Director of Public Prosecutions Keir Starmer is to review legal papers relating to abuse allegations against Jimmy Savile, David Cameron said.

The Prime Minister said it was essential that lessons were learned from the scandal of Savile's decades of sexual abuse.

He told MPs at Prime Minister's Questions: "The Director of Public Prosecutions has confirmed that his principal legal adviser will again review the papers from the time when a case was put to the CPS (Crown Prosecution Service) for prosecution.

"The Director of Public Prosecutions specifically is going to consider what more can be done to alert relevant authorities where there are concerns that a prosecution is not taken forward. The Government will do everything it can do, other institutions must do what they can do, to make sure that we learn the lesson of this and it can never happen again."

Children's charity the NSPCC said it has received 161 calls relating to Savile, which have been passed to police, and another 105 not related to the performer. These came from adults who wanted to discuss being abused as children following media coverage of the case, and 24 of those allegations have also been referred to the police, the charity said.

Mr Cameron: "The allegations and what seems to have happened are completely appalling and, I think, are shocking the entire country. These allegations do leave many institutions - perhaps particularly the BBC - with serious questions to answer - I think above all the question, 'How did he get away with this for so long?' The most important thing is that the police investigation is properly resourced and is allowed to continue. I don't rule out further steps but we do now have independent investigations by the BBC, independent investigations into the NHS."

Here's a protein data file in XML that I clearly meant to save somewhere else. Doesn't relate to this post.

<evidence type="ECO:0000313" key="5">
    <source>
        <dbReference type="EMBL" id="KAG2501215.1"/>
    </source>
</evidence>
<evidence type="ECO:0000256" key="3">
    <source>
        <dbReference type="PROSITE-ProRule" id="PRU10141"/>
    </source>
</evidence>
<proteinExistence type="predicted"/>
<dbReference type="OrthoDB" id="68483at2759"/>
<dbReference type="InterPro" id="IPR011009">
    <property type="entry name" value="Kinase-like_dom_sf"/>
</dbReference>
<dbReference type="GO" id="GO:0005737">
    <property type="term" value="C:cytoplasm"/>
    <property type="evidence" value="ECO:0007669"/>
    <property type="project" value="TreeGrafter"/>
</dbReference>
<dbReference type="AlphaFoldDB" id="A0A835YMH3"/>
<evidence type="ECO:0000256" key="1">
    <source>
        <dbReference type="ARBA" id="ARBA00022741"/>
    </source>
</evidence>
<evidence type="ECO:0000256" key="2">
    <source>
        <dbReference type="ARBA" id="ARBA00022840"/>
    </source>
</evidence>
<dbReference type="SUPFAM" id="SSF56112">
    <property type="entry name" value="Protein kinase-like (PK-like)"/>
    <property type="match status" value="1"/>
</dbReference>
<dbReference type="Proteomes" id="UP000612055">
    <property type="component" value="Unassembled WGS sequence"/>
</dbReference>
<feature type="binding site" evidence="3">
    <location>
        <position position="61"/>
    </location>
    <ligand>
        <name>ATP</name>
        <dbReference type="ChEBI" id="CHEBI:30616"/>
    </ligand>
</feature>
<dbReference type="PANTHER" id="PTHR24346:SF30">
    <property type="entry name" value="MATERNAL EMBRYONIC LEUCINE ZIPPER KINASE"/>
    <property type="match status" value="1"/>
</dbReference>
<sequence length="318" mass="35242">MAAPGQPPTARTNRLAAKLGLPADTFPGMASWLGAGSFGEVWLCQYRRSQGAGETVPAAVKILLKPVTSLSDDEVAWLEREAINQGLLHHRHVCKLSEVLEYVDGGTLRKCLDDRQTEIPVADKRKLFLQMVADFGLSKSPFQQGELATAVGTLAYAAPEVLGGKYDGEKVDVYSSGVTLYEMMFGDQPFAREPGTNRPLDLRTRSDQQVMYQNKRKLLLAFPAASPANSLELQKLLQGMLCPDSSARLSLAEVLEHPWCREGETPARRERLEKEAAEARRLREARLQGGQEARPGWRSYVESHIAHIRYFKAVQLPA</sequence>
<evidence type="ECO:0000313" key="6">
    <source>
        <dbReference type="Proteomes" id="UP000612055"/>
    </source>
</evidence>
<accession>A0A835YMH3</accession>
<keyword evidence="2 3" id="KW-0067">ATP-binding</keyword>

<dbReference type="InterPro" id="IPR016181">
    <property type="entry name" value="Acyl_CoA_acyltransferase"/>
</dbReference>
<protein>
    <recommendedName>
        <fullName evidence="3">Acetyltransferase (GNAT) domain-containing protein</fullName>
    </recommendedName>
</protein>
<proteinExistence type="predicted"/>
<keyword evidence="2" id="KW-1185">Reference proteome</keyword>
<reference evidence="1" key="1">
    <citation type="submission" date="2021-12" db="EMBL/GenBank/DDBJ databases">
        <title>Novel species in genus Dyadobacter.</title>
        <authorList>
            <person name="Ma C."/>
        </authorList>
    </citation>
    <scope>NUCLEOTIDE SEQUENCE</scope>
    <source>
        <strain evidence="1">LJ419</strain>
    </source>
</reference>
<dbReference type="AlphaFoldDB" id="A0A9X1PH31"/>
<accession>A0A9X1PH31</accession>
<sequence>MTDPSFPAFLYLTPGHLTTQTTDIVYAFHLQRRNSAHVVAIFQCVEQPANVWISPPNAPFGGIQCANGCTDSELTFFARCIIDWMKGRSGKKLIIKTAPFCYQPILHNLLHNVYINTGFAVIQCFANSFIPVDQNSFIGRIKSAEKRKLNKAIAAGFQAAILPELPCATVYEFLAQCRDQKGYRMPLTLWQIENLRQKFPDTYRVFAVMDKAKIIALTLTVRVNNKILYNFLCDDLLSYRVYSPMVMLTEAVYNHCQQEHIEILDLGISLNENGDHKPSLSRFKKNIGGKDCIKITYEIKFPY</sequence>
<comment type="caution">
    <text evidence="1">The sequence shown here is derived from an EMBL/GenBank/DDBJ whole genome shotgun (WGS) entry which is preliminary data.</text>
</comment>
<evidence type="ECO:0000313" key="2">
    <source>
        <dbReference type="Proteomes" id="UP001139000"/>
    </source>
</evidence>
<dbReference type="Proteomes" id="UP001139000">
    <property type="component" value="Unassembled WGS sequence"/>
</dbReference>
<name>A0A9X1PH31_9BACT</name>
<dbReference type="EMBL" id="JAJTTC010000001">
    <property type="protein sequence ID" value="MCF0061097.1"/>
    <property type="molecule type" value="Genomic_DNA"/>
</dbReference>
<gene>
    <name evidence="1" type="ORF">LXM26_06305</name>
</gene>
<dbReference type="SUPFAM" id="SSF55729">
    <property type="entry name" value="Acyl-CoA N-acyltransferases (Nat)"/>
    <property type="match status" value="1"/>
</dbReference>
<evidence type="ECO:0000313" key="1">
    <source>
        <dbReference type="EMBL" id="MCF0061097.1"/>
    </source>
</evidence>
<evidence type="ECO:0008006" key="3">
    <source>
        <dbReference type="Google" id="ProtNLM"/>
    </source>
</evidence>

Mr Cameron said he believed the two inquiries into the BBC over the Savile scandal were "independent".He told MPs: "The inquiry into the Newsnight programme is being carried out by the (former) head of Sky News Nick Pollard and the second, and more important in many ways, review into the culture and practices of the BBC going back many years is being led by a former appeal court judge, Dame Janet Smith. It's very important that the BBC makes clear these inquiries can go where the evidence leads, they'll have access to all the paperwork and they will be able to be truly independent and get to the truth on behalf of all the victims of Jimmy Savile."

Mr Starmer said evidence submitted to Surrey Police in 2009 was considered by prosecutors, but because the alleged victims would not support police action it was decided not to proceed. As the number of allegations against Savile recently snowballed, Mr Starmer asked the chief crown prosecutor for the South East, Roger Coe-Salazar, to look at the files again. He concluded that the correct decision was taken, although the files will again be reviewed "out of an abundance of caution".

Mr Starmer said: "Whilst it is sometimes possible to prosecute cases where the victim does not support a prosecution, there are obvious problems in proceeding with a case where the victim does not support a police investigation, where there is no forensic evidence and only very limited, or even in some instances no, witness evidence, particularly in relation to allegations which date back a number of years.

"Out of an abundance of caution I have asked for the papers in the four cases to be provided to my principal legal adviser, Alison Levitt QC, forthwith so that she can consider the decisions made and advise me accordingly. This is not a straightforward issue but I have said to the Attorney General that I would like to discuss with him whether the CPS should adopt a policy of referring cases to other relevant agencies, such as social services, where an allegation is made but cannot be proceeded with for evidential reasons."